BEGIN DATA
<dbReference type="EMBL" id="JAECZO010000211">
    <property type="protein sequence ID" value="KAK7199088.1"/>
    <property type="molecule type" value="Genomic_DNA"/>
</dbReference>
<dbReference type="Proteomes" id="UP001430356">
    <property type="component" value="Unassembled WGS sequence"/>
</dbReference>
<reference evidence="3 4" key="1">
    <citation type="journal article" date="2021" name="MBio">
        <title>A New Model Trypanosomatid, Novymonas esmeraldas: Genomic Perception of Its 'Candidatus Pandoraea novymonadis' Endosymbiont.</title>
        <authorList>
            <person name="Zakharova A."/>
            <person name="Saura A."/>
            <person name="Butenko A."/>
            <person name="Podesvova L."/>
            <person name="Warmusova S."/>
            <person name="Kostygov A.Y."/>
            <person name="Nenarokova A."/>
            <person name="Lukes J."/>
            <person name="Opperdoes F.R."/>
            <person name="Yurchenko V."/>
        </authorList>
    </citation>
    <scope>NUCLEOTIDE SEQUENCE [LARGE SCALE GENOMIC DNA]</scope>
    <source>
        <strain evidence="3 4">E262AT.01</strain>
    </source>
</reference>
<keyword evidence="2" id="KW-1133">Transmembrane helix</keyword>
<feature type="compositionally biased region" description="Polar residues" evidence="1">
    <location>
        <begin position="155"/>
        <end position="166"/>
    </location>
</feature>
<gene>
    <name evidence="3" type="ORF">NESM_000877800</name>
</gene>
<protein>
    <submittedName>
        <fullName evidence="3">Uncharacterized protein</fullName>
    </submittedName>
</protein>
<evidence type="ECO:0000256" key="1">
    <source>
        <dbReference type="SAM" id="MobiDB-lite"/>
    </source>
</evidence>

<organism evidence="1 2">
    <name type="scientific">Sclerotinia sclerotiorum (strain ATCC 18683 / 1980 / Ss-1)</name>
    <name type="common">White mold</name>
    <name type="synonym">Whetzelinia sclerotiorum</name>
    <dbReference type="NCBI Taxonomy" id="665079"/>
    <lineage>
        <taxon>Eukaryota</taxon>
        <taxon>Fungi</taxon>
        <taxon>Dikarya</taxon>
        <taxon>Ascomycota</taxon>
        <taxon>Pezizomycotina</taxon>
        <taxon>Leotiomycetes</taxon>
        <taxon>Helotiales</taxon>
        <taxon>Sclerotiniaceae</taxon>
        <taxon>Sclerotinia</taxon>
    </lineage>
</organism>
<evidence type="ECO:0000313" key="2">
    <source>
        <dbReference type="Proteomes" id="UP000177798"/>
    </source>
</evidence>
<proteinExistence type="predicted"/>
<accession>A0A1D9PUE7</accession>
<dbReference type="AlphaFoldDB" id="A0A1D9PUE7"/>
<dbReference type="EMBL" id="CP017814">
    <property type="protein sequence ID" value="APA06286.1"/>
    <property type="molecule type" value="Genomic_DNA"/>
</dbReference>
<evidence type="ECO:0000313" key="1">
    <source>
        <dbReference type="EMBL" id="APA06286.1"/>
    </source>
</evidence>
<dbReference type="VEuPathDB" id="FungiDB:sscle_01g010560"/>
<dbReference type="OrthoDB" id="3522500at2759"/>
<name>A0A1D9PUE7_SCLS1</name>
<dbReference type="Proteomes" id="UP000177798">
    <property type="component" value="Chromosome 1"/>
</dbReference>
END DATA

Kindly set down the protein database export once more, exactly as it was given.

<dbReference type="EMBL" id="JAECZO010000211">
    <property type="protein sequence ID" value="KAK7199088.1"/>
    <property type="molecule type" value="Genomic_DNA"/>
</dbReference>
<dbReference type="Proteomes" id="UP001430356">
    <property type="component" value="Unassembled WGS sequence"/>
</dbReference>
<reference evidence="3 4" key="1">
    <citation type="journal article" date="2021" name="MBio">
        <title>A New Model Trypanosomatid, Novymonas esmeraldas: Genomic Perception of Its 'Candidatus Pandoraea novymonadis' Endosymbiont.</title>
        <authorList>
            <person name="Zakharova A."/>
            <person name="Saura A."/>
            <person name="Butenko A."/>
            <person name="Podesvova L."/>
            <person name="Warmusova S."/>
            <person name="Kostygov A.Y."/>
            <person name="Nenarokova A."/>
            <person name="Lukes J."/>
            <person name="Opperdoes F.R."/>
            <person name="Yurchenko V."/>
        </authorList>
    </citation>
    <scope>NUCLEOTIDE SEQUENCE [LARGE SCALE GENOMIC DNA]</scope>
    <source>
        <strain evidence="3 4">E262AT.01</strain>
    </source>
</reference>
<keyword evidence="2" id="KW-1133">Transmembrane helix</keyword>
<feature type="compositionally biased region" description="Polar residues" evidence="1">
    <location>
        <begin position="155"/>
        <end position="166"/>
    </location>
</feature>
<gene>
    <name evidence="3" type="ORF">NESM_000877800</name>
</gene>
<protein>
    <submittedName>
        <fullName evidence="3">Uncharacterized protein</fullName>
    </submittedName>
</protein>
<evidence type="ECO:0000256" key="1">
    <source>
        <dbReference type="SAM" id="MobiDB-lite"/>
    </source>
</evidence>

<organism evidence="1 2">
    <name type="scientific">Sclerotinia sclerotiorum (strain ATCC 18683 / 1980 / Ss-1)</name>
    <name type="common">White mold</name>
    <name type="synonym">Whetzelinia sclerotiorum</name>
    <dbReference type="NCBI Taxonomy" id="665079"/>
    <lineage>
        <taxon>Eukaryota</taxon>
        <taxon>Fungi</taxon>
        <taxon>Dikarya</taxon>
        <taxon>Ascomycota</taxon>
        <taxon>Pezizomycotina</taxon>
        <taxon>Leotiomycetes</taxon>
        <taxon>Helotiales</taxon>
        <taxon>Sclerotiniaceae</taxon>
        <taxon>Sclerotinia</taxon>
    </lineage>
</organism>
<evidence type="ECO:0000313" key="2">
    <source>
        <dbReference type="Proteomes" id="UP000177798"/>
    </source>
</evidence>
<proteinExistence type="predicted"/>
<accession>A0A1D9PUE7</accession>
<dbReference type="AlphaFoldDB" id="A0A1D9PUE7"/>
<dbReference type="EMBL" id="CP017814">
    <property type="protein sequence ID" value="APA06286.1"/>
    <property type="molecule type" value="Genomic_DNA"/>
</dbReference>
<evidence type="ECO:0000313" key="1">
    <source>
        <dbReference type="EMBL" id="APA06286.1"/>
    </source>
</evidence>
<dbReference type="VEuPathDB" id="FungiDB:sscle_01g010560"/>
<dbReference type="OrthoDB" id="3522500at2759"/>
<name>A0A1D9PUE7_SCLS1</name>
<dbReference type="Proteomes" id="UP000177798">
    <property type="component" value="Chromosome 1"/>
</dbReference>